Corruption case opened after Yangon court frees actor’s alleged killers


YANGON — The national anti-corruption body has opened an investigation into a Yangon court’s decision to drop charges against three men accused of killing Facebook celebrity turned movie star Aung Ye Htwe in a fatal altercation last New Year’s Eve.

On July 26, Yangon’s Eastern District Court accepted an application from the victim’s family to drop the charges and the three suspects were freed.

But following public outcry and subsequent intervention by President U Win Myint, a government spokesperson said on July 30 that the Union Attorney General’s Office would submit an application to continue the pre-trial hearing and examine eight remaining witnesses.

Today, the Anti-Corruption Commission announced on its Facebook page that it would investigate the case. “Speculation that there might be corruption concerning this case is spreading on social media,” it said in a statement.

“Since there are reasons to be suspicious of corruption in this case, the commission unanimously decided to take it as reported information, at a meeting held on August 2, under Section 17(h) [of the Anti-Corruption Law]. The commission believes there may be reliable evidence in this case.”

Under Section 17(h) money or property may be confiscated from a person who has been “illicitly enriched by such monies or properties due to bribery.” A spokesperson from the Anti-Corruption Commission told Frontier today they could provide no further comment as the investigation is ongoing.

The suspects turned themselves in following an incident on New Year’s Eve in which Aung Ye Htwe later died from severe head injuries.

They were charged with murder under Section 302 of the Penal Code but the case was dropped after the court received a petition from the victim’s elder brother, plaintiff Ko Thant Zin Oo and his family, under Section 494(a) of the Code of Criminal Procedure.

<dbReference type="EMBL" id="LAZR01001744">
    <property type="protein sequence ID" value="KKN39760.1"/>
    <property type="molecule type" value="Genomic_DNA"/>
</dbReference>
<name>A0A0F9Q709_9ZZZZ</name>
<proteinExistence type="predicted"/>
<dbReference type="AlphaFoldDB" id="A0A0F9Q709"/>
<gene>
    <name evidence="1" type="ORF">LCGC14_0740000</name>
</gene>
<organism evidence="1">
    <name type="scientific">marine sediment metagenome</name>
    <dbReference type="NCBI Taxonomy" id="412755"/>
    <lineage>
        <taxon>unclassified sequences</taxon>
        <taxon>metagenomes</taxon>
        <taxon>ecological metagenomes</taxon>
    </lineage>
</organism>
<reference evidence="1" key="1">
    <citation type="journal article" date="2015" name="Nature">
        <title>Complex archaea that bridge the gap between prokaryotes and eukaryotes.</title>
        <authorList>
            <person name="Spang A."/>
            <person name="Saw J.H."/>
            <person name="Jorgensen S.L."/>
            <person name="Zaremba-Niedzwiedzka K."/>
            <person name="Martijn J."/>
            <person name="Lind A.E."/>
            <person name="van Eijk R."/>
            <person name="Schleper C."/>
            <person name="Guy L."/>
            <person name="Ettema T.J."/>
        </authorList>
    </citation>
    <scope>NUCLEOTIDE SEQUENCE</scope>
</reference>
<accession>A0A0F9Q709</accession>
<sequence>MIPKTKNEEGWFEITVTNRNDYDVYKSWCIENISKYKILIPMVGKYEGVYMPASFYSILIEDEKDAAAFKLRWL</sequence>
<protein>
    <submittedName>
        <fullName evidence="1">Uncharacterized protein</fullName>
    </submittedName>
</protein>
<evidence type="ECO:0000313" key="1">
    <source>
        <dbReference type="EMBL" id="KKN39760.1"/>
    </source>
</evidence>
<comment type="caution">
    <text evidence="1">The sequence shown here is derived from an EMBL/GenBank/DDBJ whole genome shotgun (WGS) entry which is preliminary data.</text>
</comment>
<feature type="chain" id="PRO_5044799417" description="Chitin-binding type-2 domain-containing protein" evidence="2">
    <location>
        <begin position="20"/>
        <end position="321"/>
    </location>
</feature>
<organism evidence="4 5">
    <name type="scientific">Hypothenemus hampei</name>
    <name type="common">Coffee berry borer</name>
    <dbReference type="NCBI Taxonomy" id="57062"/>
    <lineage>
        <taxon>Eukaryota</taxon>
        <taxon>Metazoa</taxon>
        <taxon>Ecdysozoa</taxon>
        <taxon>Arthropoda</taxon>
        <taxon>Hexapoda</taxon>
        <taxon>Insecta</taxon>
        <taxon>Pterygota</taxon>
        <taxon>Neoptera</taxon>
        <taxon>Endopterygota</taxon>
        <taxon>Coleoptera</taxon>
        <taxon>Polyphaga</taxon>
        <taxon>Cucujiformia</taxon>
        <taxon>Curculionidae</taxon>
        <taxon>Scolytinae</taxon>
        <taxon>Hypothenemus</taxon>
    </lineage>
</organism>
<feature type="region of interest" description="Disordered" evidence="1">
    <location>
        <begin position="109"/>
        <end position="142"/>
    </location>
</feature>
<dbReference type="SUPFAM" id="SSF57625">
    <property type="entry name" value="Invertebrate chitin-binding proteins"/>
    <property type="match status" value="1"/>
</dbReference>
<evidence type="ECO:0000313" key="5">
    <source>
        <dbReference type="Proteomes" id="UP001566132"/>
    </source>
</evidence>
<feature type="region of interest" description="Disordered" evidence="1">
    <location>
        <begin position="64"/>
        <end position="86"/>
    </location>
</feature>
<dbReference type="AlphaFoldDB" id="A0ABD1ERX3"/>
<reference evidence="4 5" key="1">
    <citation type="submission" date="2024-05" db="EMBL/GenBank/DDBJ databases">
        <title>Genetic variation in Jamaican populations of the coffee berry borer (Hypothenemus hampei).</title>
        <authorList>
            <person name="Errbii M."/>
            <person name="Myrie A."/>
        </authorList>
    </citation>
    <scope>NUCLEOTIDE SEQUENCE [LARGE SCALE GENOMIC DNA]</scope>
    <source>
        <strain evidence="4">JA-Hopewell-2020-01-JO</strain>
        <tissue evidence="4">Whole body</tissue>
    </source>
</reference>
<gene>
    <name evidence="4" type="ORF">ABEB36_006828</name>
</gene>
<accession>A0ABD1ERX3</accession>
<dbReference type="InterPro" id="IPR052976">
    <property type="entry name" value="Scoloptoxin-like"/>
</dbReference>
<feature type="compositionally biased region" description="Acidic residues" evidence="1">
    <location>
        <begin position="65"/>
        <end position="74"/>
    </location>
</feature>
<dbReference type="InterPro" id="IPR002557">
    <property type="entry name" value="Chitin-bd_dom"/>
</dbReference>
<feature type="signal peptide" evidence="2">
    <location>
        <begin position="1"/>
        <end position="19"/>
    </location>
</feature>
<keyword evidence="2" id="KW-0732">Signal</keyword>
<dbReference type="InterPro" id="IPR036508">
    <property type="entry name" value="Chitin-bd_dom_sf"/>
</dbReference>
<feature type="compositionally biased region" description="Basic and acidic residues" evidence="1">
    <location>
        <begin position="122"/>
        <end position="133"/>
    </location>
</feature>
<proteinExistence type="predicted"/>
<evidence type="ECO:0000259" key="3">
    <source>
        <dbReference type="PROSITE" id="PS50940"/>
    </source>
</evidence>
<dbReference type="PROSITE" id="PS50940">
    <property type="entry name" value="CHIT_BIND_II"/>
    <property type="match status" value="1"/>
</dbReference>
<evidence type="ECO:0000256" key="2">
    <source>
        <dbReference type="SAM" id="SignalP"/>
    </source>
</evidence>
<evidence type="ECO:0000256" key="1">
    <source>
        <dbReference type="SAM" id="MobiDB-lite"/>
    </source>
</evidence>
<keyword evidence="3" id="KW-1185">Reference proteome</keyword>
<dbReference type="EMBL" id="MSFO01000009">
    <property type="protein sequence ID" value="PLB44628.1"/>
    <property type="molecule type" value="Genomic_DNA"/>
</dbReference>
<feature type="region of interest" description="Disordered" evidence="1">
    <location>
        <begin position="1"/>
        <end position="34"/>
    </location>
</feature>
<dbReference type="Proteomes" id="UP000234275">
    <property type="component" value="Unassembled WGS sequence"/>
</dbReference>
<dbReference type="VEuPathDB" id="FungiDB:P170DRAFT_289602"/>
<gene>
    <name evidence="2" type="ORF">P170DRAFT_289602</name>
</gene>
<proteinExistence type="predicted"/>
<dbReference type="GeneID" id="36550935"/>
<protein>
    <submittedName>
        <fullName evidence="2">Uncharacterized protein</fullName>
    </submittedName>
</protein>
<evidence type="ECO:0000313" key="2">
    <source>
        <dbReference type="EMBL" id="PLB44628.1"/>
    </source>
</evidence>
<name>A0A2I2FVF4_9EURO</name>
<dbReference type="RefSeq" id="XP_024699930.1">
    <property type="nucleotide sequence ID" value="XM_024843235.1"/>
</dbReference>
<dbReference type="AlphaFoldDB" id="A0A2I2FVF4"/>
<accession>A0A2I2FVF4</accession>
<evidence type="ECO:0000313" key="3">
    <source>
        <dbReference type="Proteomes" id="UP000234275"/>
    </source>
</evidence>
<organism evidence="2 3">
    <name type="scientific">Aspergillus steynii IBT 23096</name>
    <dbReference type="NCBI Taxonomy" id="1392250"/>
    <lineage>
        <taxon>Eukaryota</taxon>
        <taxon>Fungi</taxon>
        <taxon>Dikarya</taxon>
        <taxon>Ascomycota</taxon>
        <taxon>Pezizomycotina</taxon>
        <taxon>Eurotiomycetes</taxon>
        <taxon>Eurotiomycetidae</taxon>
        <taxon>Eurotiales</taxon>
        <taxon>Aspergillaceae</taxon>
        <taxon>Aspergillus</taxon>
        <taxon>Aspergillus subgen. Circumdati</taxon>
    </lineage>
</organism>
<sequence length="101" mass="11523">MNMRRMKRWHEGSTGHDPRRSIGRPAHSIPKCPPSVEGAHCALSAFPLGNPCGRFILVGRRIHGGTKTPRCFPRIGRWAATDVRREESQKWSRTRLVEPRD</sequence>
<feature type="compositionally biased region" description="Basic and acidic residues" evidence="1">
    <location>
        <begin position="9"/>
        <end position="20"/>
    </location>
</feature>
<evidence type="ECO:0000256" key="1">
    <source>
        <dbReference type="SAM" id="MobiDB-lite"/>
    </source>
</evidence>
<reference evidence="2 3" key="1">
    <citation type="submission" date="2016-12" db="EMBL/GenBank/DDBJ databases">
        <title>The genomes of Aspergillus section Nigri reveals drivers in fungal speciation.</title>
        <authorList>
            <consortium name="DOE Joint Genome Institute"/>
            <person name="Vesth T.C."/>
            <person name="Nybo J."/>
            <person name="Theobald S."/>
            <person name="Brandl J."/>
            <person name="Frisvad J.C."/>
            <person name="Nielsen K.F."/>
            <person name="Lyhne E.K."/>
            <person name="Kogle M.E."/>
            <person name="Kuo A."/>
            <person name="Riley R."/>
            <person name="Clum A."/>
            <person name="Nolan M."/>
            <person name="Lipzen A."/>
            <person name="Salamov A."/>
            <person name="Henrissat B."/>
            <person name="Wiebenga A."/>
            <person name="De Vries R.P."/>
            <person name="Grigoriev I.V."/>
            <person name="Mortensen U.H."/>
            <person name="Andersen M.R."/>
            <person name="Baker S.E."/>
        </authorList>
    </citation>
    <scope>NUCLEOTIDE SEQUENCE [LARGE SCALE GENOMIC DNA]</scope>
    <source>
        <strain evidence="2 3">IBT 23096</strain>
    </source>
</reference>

No reason was given for the request, but local media reports speculated that defendant Ko Than Htut Aung and his co-defendants may have paid the family to drop the charges.

A Facebook campaign accused the court and the suspects of corruption while lawyers and activists said the acquittal risked undermining what public confidence remained in the judicial system.

Win Myint, who is trained as a barrister, took a personal interest in the case, government spokesperson U Zaw Htay told media earlier this week.

At a meeting with government officials in Yangon on July 29 the president stressed the importance of the rule of law in a democratic system and the need for the judicial sector to be free from bias and corruption, the Irrawaddy reported.

Zaw Htay told media the remaining eight witnesses in the case would testify once the court formally reopens the case. He said there were reports that the suspects had left the country and that if that were the case, Myanmar would cooperate with international police to ensure they returned.

Correction, August 3: The headline of this article has been amended

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